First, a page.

The tide had fallen eight inches in the time it took us to travel the tunnels. If you go be sure to check the Gandy Bridge Tide Chart. If you do get stranded the bottom is almost entirely sand, just watch for stingrays!

Wednesday, December 4, 2013

Walking the Beach at Fort Desoto

Monday is a good day to head to Fort Desoto. There was no one else at the beach and so we enjoyed the solitude. I took some images and waded along the shore soon spooking a small southern stingray. Oystercatchers fed in the surf along with the usual sanderling and dowitchers.

Renita and Jenny paused as I took a mother daughter shot, before we all looked for the perfect seashell. I kept an eye out for any baitfish or anything for that matter. The tide was coming in and the end of the island was marked by a pass that reminded me so much of the passes at Grand Isle.

There were actual standing waves at the mouth of the pass and of course I wished I had brought my fishing pole. However our beach search found two really unusual sea creatures, a sea slug and a flying fish.

The sea slug washed in the surf and as I touched the creature it released a bright crimson ink, probably a defensive response. Carefully nudging it I guided it into deeper water, looking out for any stingers and it must have been ok as for once I wasn’t bitten, stung, or impaled.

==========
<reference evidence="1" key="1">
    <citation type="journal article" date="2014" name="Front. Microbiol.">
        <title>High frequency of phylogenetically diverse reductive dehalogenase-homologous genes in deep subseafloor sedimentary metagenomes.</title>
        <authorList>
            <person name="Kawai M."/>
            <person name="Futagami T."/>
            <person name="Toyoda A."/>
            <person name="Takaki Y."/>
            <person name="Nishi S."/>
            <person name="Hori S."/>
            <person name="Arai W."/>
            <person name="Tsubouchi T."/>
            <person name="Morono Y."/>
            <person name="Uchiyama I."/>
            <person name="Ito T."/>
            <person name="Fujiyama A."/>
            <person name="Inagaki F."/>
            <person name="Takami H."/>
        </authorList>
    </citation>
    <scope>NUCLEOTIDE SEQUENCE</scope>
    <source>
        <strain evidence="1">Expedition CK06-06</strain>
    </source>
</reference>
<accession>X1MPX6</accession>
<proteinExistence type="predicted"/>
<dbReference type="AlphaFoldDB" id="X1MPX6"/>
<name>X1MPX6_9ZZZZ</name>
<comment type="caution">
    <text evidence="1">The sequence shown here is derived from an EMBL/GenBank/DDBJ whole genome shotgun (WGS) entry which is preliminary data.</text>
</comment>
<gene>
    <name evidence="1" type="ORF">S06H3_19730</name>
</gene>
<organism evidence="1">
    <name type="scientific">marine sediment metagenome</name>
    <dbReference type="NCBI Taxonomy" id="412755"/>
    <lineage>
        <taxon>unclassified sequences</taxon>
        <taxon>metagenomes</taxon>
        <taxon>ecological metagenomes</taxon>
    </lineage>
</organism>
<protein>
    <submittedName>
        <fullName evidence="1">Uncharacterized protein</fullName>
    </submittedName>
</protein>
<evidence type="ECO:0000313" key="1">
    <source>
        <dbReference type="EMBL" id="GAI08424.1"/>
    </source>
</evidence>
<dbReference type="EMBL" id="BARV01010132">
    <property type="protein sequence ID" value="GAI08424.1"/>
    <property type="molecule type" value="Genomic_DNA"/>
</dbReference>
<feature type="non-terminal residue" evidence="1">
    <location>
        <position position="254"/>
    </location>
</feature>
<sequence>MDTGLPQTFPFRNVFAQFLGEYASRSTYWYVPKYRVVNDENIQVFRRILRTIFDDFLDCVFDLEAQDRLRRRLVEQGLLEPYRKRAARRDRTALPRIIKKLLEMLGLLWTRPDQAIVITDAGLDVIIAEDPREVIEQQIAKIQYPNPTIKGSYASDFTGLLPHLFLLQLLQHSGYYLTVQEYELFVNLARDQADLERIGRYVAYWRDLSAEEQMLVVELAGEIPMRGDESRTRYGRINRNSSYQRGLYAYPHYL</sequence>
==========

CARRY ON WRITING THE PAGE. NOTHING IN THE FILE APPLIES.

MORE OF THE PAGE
A little further a flying fish lay washed up among weeds at the high tide mark. I had never seen one before and so I arranged it for a better shot. U thought of the book Kon Tiki and the passage where the explorer wrote of making a meal from them. Seagulls instantly flew overhead as their ability to spot a potential food always amazes me.

Returning to the truck we next drove to the fishing pier, stopping to look at potential launch sites for our kayaks. Walking out on the pier we saw several fishermen cleaning fish and they were happy to show off their catch.

Many had Spanish mackerel, one had a flounder and three sheephead, and another filleted sand sea trout. I watched as a man cast his heavy rig and fished for the mackerel. He explained he was using his own home made spoons and used a long leader so the silver lure fluttered when he paused.

Others were catching small jack creville and even a few Florida pompano and so of course I started to cast my lure. I only succeeded in catching a snag and broke off my rig, but that was ok as I haven’t paid enough dues here in Florida to actually catch any fish.

At another spot I watched a man wading and throwing a large cast net. I have quite a bit of difficulty with my six foot one and his was at least eight feet in size! It really was a thing of beauty as his every throw resulted in a perfect circular splash.

After out picnic we headed back to Jenny’s house but not before a stop at the grocery store to purchase three pounds of clams, Back at her cottage I watched as she instructed me on one way to prepare them and of course they turned out to be a tasty dinner delight.

So we had another fine day at the beach, special time with our daughter, and a great seafood meal. Of course Renita collected a few sea shells, and that’s ok as they are destined to be added to our seashell collection in Star Valley. Every day is a blessing and this one especially so. Clear skies